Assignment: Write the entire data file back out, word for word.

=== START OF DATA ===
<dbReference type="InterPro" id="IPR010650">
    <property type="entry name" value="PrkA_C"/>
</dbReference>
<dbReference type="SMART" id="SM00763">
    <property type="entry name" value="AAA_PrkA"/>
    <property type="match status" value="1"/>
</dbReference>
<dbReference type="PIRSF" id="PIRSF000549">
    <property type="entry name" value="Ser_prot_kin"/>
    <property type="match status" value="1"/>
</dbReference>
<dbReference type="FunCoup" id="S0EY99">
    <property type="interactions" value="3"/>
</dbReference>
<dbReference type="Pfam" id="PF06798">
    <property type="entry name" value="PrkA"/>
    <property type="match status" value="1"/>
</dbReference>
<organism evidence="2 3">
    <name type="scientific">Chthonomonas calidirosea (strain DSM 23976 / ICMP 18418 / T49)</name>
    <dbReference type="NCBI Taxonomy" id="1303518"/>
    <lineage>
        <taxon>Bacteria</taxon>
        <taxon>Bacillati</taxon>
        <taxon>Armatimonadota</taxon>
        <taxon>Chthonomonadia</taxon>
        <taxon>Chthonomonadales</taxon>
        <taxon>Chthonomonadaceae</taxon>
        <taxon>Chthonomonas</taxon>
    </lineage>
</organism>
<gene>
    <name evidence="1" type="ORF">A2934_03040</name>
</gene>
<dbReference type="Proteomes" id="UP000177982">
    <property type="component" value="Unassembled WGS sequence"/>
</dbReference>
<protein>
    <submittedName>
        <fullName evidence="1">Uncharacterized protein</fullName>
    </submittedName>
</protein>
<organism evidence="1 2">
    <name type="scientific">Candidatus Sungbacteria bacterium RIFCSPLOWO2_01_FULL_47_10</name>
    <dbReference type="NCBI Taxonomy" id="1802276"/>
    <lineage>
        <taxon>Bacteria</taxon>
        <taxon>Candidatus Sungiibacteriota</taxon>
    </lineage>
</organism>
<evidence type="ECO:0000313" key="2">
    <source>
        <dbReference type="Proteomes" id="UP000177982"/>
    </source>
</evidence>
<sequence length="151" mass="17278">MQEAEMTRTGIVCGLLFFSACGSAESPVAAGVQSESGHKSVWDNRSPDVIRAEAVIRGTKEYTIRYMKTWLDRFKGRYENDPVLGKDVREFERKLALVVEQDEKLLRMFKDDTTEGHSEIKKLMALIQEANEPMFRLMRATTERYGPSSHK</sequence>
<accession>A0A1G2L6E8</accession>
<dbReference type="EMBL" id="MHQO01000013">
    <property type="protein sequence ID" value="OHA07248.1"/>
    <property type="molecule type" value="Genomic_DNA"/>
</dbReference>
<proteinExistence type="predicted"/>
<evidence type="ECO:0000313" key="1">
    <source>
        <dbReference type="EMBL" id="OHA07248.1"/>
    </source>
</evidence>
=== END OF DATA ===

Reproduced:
<dbReference type="InterPro" id="IPR010650">
    <property type="entry name" value="PrkA_C"/>
</dbReference>
<dbReference type="SMART" id="SM00763">
    <property type="entry name" value="AAA_PrkA"/>
    <property type="match status" value="1"/>
</dbReference>
<dbReference type="PIRSF" id="PIRSF000549">
    <property type="entry name" value="Ser_prot_kin"/>
    <property type="match status" value="1"/>
</dbReference>
<dbReference type="FunCoup" id="S0EY99">
    <property type="interactions" value="3"/>
</dbReference>
<dbReference type="Pfam" id="PF06798">
    <property type="entry name" value="PrkA"/>
    <property type="match status" value="1"/>
</dbReference>
<organism evidence="2 3">
    <name type="scientific">Chthonomonas calidirosea (strain DSM 23976 / ICMP 18418 / T49)</name>
    <dbReference type="NCBI Taxonomy" id="1303518"/>
    <lineage>
        <taxon>Bacteria</taxon>
        <taxon>Bacillati</taxon>
        <taxon>Armatimonadota</taxon>
        <taxon>Chthonomonadia</taxon>
        <taxon>Chthonomonadales</taxon>
        <taxon>Chthonomonadaceae</taxon>
        <taxon>Chthonomonas</taxon>
    </lineage>
</organism>
<gene>
    <name evidence="1" type="ORF">A2934_03040</name>
</gene>
<dbReference type="Proteomes" id="UP000177982">
    <property type="component" value="Unassembled WGS sequence"/>
</dbReference>
<protein>
    <submittedName>
        <fullName evidence="1">Uncharacterized protein</fullName>
    </submittedName>
</protein>
<organism evidence="1 2">
    <name type="scientific">Candidatus Sungbacteria bacterium RIFCSPLOWO2_01_FULL_47_10</name>
    <dbReference type="NCBI Taxonomy" id="1802276"/>
    <lineage>
        <taxon>Bacteria</taxon>
        <taxon>Candidatus Sungiibacteriota</taxon>
    </lineage>
</organism>
<evidence type="ECO:0000313" key="2">
    <source>
        <dbReference type="Proteomes" id="UP000177982"/>
    </source>
</evidence>
<sequence length="151" mass="17278">MQEAEMTRTGIVCGLLFFSACGSAESPVAAGVQSESGHKSVWDNRSPDVIRAEAVIRGTKEYTIRYMKTWLDRFKGRYENDPVLGKDVREFERKLALVVEQDEKLLRMFKDDTTEGHSEIKKLMALIQEANEPMFRLMRATTERYGPSSHK</sequence>
<accession>A0A1G2L6E8</accession>
<dbReference type="EMBL" id="MHQO01000013">
    <property type="protein sequence ID" value="OHA07248.1"/>
    <property type="molecule type" value="Genomic_DNA"/>
</dbReference>
<proteinExistence type="predicted"/>
<evidence type="ECO:0000313" key="1">
    <source>
        <dbReference type="EMBL" id="OHA07248.1"/>
    </source>
</evidence>